While the headlines from the Flint water crisis have all but subsided, two consolidated putative class actions arising from the crisis gained new life over the summer as a result of the Sixth Circuit’s ruling in Boler v. Earley. The Boler decision examined whether two groups of plaintiffs’ constitutional claims were preempted by the federal Safe Drinking Water Act (SDWA). On behalf of Flint residents and water users, Plaintiffs alleged race and wealth- based discrimination, state-created danger, racially-motivated conspiracy, due process violations, and various contract, tort, and equitable claims arising out of the crisis. Overruling the district court, the Sixth Circuit concluded that preemption did not apply and allowed the Section 1983 and 1985 claims to go forward against various Michigan government entities.
The Sixth Circuit found that the SDWA did not meet the three elements necessary to find preemption of claims premised on constitutional violations. First, there was no clear legislative intent by Congress to preclude Section 1983 claims under the act. Second, the remedial scheme under the SDWA was not so broad to fully redress the harms allegedly suffered by the plaintiffs. Lastly, in comparing the rights protected by Sections 1983 and 1985 against those by the SDWA, the court found that a violation of the former would not necessarily be synonymous with a violation of the latter.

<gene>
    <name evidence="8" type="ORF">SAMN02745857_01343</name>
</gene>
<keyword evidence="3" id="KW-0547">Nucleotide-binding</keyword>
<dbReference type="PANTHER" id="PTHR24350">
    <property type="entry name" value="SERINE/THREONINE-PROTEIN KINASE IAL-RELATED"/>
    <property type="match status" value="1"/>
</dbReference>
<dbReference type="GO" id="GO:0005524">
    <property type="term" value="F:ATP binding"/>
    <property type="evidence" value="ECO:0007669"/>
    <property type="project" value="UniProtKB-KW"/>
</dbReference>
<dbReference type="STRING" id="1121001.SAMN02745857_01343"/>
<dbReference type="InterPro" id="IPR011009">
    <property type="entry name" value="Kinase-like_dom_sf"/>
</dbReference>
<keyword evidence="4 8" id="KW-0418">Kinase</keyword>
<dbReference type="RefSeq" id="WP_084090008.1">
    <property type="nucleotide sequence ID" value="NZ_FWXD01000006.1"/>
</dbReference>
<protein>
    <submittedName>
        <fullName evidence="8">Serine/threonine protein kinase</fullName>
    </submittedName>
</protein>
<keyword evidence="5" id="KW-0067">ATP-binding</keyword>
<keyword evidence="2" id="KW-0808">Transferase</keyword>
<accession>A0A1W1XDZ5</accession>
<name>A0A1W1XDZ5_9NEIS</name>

The court did not, of course, reach the merits of plaintiffs’, which were remanded back to the district court for further proceedings. The litigation is starting up again this month in the Eastern District of Michigan following the recent denial of the defendants’ en banc petition. Though it allowed most plaintiffs’ claims to go forward, the Sixth Circuit dismissed some of the claims against the State of Michigan, Governor Snyder, and two Michigan government departments. The Eleventh Amendment, according to the court, provided these defendants with sovereign immunity, which protects states, as well as state officials sued in their official capacity for money damages, from suit in federal court.
This is not the Sixth Circuit’s first encounter with the fallout from the Flint water crisis. As we previously covered, in Mason v. Lockwood, Andrews & Neuman, the appellate court remanded a putative class action of Flint residents and property owners back to state court for lack of federal jurisdiction. The plaintiffs sought Supreme Court review, which was denied in June. We will continue to track the ongoing litigation produced by the Flint water controversy.